The gastrocutaneous fistula on his epigastric region was 10 cm in size. A gastrostomy was noted on his left hypochondrium (Fig. 1a). He had erythema with scales that was scattered throughout the body due to psoriasis. The huge gastrocutaneous fistula resulted in discharges of more than 1000 mL of gastric juice daily, indicating a high-output gastrocutaneous fistula. It subsequently caused dehydration, electrolyte abnormalities, metabolic acidosis, and acute kidney injury. Laboratory examination showed the following findings: hemoglobin, 10.4 g/dL; albumin, 2.7 g/dL; and creatinine, 1.37 mg/dL owing to the loss of gastric secretion. The test for Helicobacter pylori antibody was positive.

Fig. 1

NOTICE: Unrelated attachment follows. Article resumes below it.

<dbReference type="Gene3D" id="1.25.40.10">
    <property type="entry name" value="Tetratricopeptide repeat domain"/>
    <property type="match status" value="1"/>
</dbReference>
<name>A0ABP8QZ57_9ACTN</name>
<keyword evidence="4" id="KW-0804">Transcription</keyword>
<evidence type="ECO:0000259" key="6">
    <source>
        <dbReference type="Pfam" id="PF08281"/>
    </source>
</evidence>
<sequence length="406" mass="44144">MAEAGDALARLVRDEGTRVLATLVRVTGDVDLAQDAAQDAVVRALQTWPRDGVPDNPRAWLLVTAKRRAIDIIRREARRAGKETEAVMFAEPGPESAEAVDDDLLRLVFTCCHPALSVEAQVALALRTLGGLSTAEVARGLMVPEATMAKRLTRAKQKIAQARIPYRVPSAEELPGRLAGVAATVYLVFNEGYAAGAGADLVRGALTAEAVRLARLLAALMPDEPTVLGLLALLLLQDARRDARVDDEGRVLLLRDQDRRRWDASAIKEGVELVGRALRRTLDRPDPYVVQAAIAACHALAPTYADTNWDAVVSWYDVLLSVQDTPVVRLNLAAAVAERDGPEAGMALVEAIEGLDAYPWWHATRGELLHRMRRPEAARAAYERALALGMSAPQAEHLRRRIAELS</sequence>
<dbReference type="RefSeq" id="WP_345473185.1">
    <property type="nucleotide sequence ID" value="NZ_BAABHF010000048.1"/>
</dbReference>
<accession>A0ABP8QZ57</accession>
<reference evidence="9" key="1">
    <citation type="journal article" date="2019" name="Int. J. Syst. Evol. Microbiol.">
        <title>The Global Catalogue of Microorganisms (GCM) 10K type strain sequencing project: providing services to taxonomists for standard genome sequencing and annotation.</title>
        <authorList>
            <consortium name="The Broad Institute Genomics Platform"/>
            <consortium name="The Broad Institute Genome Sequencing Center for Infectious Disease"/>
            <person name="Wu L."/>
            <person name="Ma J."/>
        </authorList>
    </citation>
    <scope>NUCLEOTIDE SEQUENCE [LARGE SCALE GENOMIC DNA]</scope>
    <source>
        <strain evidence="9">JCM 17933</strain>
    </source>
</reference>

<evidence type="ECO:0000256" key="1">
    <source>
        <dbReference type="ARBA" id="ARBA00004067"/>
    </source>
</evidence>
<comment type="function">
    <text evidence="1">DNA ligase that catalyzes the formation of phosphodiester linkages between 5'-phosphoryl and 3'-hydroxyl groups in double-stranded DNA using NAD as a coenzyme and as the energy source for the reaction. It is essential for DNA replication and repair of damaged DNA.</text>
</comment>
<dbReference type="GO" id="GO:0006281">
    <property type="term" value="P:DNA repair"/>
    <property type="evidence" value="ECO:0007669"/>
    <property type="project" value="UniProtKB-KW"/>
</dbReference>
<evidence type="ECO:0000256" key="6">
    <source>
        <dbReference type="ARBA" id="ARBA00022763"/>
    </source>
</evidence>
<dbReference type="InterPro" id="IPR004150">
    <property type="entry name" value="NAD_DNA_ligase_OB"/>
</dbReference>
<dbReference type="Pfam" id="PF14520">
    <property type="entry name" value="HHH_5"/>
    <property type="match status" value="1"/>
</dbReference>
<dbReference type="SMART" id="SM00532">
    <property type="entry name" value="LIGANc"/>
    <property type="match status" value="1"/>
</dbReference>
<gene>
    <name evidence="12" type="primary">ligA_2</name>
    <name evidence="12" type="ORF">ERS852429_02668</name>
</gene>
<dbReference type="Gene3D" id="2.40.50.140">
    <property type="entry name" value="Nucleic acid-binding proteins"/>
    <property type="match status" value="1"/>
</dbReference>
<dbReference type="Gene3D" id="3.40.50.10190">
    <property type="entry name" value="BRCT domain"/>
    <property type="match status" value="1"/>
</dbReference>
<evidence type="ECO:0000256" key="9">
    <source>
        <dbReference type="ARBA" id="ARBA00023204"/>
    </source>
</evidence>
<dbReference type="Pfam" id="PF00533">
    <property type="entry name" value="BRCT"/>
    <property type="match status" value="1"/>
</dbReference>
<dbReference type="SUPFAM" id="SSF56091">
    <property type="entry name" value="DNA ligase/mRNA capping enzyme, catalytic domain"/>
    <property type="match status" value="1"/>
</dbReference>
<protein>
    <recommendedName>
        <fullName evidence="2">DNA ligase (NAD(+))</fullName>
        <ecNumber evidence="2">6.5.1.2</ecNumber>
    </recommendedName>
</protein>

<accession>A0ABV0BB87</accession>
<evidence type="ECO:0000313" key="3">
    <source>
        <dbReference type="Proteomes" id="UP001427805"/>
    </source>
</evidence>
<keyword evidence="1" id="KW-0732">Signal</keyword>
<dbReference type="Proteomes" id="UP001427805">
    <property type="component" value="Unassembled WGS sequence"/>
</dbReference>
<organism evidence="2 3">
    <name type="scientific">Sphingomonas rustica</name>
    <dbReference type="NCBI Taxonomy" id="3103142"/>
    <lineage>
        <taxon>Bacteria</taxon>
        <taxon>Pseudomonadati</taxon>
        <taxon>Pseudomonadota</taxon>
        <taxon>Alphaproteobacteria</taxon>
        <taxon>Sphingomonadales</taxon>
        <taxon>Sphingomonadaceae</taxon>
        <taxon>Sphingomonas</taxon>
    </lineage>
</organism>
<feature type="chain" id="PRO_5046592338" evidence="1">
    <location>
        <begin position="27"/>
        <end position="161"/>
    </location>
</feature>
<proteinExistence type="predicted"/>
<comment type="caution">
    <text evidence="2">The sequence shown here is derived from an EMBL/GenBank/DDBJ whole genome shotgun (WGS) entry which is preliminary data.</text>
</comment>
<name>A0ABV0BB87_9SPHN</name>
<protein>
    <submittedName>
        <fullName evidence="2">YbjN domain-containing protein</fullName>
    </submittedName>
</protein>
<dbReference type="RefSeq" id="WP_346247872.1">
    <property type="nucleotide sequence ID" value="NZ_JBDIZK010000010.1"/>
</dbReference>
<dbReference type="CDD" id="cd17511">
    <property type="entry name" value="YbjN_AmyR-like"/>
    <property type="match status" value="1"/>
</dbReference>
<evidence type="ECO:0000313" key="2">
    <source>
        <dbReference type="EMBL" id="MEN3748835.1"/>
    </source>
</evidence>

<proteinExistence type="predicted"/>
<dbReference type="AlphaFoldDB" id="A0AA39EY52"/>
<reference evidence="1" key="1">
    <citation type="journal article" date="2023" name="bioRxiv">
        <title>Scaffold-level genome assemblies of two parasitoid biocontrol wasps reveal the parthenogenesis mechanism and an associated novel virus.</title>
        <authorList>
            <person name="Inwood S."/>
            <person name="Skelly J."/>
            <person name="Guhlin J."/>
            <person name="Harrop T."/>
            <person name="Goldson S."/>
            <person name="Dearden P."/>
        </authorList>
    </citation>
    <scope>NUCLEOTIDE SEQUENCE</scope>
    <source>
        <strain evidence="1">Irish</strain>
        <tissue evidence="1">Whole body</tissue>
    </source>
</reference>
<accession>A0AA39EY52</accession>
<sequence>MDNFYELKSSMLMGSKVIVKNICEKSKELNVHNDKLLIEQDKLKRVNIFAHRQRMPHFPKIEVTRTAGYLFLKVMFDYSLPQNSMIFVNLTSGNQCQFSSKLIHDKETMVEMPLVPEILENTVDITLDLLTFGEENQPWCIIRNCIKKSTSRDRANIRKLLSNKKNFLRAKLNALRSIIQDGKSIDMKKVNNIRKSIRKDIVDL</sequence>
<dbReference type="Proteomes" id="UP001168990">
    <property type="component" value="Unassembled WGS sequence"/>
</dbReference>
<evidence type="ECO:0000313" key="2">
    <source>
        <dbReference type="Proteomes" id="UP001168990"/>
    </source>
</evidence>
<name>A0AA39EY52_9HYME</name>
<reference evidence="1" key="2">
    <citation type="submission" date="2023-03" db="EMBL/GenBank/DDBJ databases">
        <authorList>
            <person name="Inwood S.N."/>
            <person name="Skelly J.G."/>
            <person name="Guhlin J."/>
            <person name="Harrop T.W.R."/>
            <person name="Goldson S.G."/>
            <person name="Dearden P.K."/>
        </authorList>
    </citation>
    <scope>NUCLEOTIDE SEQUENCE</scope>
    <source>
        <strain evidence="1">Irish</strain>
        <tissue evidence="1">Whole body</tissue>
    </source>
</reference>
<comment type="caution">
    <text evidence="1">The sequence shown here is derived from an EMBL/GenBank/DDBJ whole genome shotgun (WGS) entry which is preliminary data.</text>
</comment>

figure 1

Surgical findings. A gastrocutaneous fistula (yellow arrow) (a) was observed in the epigastric region. A gastrostomy was noted on the left hypochondrium (yellow arrowhead) (a). Laparotomy with a midline abdomen was performed to avoid a gastrocutaneous fistula (yellow arrow). Severe intra-abdominal adhesions were observed (b). Resection of the stomach on the anal (c, yellow arrow; gastrocutaneous fistula) and oral sides (d) was performed. Roux-en-Y anastomosis was performed (e). Open abdomen management was performed with ABThera (f). A fistula was found on the anterior side of the antrum of the stomach (g)

We attempted to improve the nutritional status of the patient by providing enteral nutrition for the fistula and central venous nutrition for the surgery. Enteral nutrition was performed by placing a feeding tube through the gastrocutaneous fistula into the jejunum using fluoroscopy.